Response to NYT article I Won a Prize. So What? | Teen Ink

Response to NYT article I Won a Prize. So What?

September 20, 2023
By shuyantian SILVER, Nanjing, Other
shuyantian SILVER, Nanjing, Other
5 articles 2 photos 0 comments

I went onto the podium, taking the trophy from the judge. Suddenly it clicked.
I started drawing when I was four. Instead of taking training courses, I just kept painting alone. The dogs, flowers, and men I drew occupied my sketchbooks, my textbooks, and every piece of paper I can get. I could not stop painting even during the class. All the time after I finished my homework was for painting. In return, I could draw pictures that all my classmates would admire.
I appreciated my own drawings, while my mother was bullish about my favorite hobby. I admired the style of Hayao Miyazaki, but mother scoffed at it. She questioned me: “Why can’t you get good grades in art class? If you paint well, why not win prizes in competitions?”
Several years later, I participated in a postcard design competition. In the match, I needed to design and print on a small piece of paper. I drew a woman elegantly sitting sideways on a buffalo with black fur. This was my forte, so I was not surprised when I received the silver medal. When I stood up for the trophy, my family and friends cheered for me. My mother said: “Your painting is so nice! I always believe you can do well!” I was so surprised to hear that words, so I calmed down at once. Just then, everything became clear. I finally understood what the feeling of winning prizes in the field of art is, so I realized that I was not painting for what the prize gave me. The prize did not change my work, but changed people’s altitude.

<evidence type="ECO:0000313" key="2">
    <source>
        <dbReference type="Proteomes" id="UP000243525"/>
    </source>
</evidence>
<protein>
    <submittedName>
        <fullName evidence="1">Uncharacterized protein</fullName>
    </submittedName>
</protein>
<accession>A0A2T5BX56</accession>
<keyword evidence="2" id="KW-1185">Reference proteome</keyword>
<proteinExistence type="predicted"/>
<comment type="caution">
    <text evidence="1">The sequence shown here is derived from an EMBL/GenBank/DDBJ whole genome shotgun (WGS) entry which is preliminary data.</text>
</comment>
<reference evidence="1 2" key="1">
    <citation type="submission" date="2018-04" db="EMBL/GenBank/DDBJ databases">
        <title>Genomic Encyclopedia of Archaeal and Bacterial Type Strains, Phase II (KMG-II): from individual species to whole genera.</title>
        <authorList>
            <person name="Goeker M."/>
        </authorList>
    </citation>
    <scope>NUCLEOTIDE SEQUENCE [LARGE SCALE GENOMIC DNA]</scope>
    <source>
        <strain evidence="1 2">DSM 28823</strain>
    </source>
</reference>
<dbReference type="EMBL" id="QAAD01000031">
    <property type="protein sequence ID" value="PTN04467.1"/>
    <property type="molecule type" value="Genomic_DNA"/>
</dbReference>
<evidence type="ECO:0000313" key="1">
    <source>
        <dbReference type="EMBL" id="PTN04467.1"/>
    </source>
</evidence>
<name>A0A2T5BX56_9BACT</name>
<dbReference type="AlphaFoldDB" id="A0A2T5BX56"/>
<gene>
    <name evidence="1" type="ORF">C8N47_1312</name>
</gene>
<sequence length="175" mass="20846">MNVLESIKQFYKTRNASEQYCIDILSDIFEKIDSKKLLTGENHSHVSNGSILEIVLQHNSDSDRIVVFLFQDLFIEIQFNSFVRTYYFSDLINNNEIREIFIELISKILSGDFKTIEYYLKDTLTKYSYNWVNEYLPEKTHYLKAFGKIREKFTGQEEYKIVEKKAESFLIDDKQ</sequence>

“Lovely as a prize may be, artists want out--” this is from the article. Though I am not an artist yet, I understood when I saw the sentence. In the whole progress, I acquire two kinds of happiness: painting, and seeing my works being admitted by people. It is nice that people like my drawings, but I should admit their value no matter they are appreciated or not. Just as the article’s last sentence says, “It will still be a beautiful thing, a prize in itself.”

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